E3, despite being the year’s most intense focal point for gaming, is rarely about the here and now. It’s rarely, in fact, about anything particularly tangible. When it comes down to the platform holders and major publishers, E3 is more about ideas and ideology. It’s about paving the path of what will be, rather than what is. It’s about delivering a rough plot-sketch of the narrative for the next few years, in order to keep the various factions of the console fanbase content in their purchasing decisions, and the wider audience hanging on the major third-parties’ every word.
But last year, Bethesda tried something different. Last year, it did keep the conversation focused on the here and now. It kept things punchy, and delivered an eclectic salvo of games that would all be available by the end of 2017. No tantalising, far-off release dates, or enigmatic but empty drops of logos for games whose content was unknowable beyond the walls of the publisher’s many studios. This was your immediate gaming future. Wolfenstein 2, Dishonored: Death of the Outsider, The Evil Within 2, Doom VFR, Skyrim Switch, new Elder Scrolls Online content, all out by Christmas. Good times. Have at it. Go nuts.
And the internet did, but not necessarily in a good way.
There were immediate claims of paucity. There was outcry at the non-appearance of non-existent games that certain segments of the fanbase thought they were owed by June 2017. Bethesda was lambasted for delivering a weak, empty conference, and oh my God just where was my Elder Scrolls 6, damnit Todd you monster.
To me, the response was rather unfair, and missed the point. Bethesda was trying to deliver something different from the usual endless highway of nebulous E3 hype. It was trying to infuse itself into the immediate, dropping something more tangible, vital, and real. It was a strategy that had gone down well with Fallout 4, so why not? The publisher’s last, large-scale RPG had been announced just four months before its November 2015 release date, and had enjoyed intensive hype as a result. There just wasn’t time for expectation-fatigue. But apparently the E3 audience are a fickle crowd, and only tolerate such a philosophy so far.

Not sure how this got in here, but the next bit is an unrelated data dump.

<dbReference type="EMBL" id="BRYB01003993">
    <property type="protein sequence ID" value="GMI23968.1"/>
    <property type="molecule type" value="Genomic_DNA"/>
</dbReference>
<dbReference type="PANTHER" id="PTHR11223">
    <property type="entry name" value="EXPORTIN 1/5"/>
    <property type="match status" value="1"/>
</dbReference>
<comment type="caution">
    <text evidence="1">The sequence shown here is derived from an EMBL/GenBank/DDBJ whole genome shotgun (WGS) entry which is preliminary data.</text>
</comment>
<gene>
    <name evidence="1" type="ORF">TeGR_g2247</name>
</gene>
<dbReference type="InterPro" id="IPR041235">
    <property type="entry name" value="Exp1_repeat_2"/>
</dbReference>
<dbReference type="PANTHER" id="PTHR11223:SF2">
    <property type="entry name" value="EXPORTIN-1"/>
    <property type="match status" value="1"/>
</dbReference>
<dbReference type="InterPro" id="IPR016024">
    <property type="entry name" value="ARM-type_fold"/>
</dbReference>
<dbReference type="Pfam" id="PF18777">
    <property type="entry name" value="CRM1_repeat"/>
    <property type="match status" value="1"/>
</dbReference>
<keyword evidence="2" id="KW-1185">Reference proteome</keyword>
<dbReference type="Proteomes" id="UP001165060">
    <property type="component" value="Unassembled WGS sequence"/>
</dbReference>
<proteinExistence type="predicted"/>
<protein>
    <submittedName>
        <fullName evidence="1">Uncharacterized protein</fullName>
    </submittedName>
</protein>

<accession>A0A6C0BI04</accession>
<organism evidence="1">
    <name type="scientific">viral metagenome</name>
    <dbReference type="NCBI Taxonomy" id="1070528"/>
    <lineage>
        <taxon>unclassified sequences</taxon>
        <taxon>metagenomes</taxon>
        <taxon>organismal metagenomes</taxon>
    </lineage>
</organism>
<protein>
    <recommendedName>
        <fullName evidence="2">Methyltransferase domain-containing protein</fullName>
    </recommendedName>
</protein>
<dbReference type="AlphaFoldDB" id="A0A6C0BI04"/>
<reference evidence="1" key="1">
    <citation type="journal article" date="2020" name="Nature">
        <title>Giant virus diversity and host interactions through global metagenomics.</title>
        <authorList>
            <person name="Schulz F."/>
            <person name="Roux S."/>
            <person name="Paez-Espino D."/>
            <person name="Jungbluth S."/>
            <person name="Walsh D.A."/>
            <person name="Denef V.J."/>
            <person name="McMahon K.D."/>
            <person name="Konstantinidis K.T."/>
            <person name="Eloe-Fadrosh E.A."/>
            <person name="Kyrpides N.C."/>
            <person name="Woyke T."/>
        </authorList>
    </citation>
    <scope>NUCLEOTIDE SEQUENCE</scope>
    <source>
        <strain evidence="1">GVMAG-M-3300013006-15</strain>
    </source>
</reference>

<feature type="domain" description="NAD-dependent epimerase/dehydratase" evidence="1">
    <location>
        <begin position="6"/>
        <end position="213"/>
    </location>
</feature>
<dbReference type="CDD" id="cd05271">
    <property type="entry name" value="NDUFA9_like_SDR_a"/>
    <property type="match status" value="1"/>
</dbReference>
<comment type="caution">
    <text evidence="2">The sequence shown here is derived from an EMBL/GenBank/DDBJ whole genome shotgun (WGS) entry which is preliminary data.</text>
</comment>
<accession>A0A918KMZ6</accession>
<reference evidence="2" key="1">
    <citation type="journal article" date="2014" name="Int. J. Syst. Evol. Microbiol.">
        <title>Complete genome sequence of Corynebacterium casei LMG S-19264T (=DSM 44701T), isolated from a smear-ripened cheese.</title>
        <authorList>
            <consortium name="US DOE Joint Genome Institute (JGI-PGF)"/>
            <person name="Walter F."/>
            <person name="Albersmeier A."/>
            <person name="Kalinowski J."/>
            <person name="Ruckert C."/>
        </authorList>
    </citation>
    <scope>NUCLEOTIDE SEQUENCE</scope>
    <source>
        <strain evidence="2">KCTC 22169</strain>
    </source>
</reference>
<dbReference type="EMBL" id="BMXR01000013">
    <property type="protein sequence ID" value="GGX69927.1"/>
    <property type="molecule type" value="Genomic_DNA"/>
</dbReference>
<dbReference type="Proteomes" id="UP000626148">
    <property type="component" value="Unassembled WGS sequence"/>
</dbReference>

And so, Bethesda’s line-up of E3 2018 games took the opposite tack. We got another barrage of fresh and ready-to-go-right-now surprises, of course, because that’s what Bethesda does. We got Prey: Mooncrash, a roguelike expansion now live and ready to download. We got Fallout: Shelter on PS4 and Switch, also immediately available. We got an extended gameplay preview of Rage 2, which will be out by the end of spring, and a new, ‘80s-tinged, co-op spin-off from Wolfenstein, which I’d be willing to bet will also be released during the earlier end of its 2019 release window. But this was also a Bethesda that seemed to feel the burden of the more distant future on its mind.
So we got The Elder Scrolls 6. Kind of. We got a logo, and a landscape from which to decipher the game’s location within the Scrolls universe, and little else. Because in truth, little probably exists right now, beyond half a title and the idea of a setting. Bethesda Game Studios is still hard at work on Fallout 76, the staggeringly large, four-times-bigger-than-Fallout-4, optional multiplayer follow-up to its last apocalyptic adventure, which released not long ago, in game dev time. And then there’s Starfield, the long-rumoured, sci-fi RPG, now confirmed to be real and also releasing before The Elder Scrolls 6.
The Elder Scrolls 6 is likely little more than an idea right now. Bethesda has been telling us for years that the game is way, way off, and that – yes – it does indeed have couple more full-sized games to make before starting full production. The Elder Scrolls 6 might easily be another five years away at this point. So why mention it at all?
Because, as I said in this article’s opening, E3 is really about ideas, not realities. It’s a semi-fantastical, video games dream state, where people come to content themselves with imaginary futures in order to quell uncertainty. There’s a lot of uncertainty in this industry, and in life in general, so that’s fair enough. But there’s a price for that semi-real contentment. The greater the dream, the longer it will take to realise, and Elder Scrolls fans will soon have to decide whether it’s more frustrating to wait for the intangible and far-off sixth game with or without confirmation of its currently-debatable existence.
Fans of Bethesda Game Studios never make it easy. Bethesda is a victim of its own success in many ways; the depth, quality, and scope for entrancing, no-life absorption in the RPGs it creates delivering such rabid demand that their players swiftly become insatiable between entries, despite the hundreds of hours’ play available in each one. You only need to look at the pre-E3 fury at the notion that Fallout 76 might not be a ‘proper’ Fallout (despite such a thing not being anywhere near due) for evidence of that.
And then there’s long-term, ambient demand for Starfield. And the long-ignored irony of how all these hopes would eventually, inevitably clash with equally vocal desire for The Elder Scrolls 6. It’s an impossible situation to reconcile, but this year Bethesda did the best it could. It gave in to last year’s outcry, and gave fans what they wanted, even if only the briefest taste is currently possible. Over the next months and years, it will be up to the fans to decide whether that’s what they really wanted, or whether Bethesda got it right last time, actually. But for now they can keep dreaming. That’s the real point of E3, after all.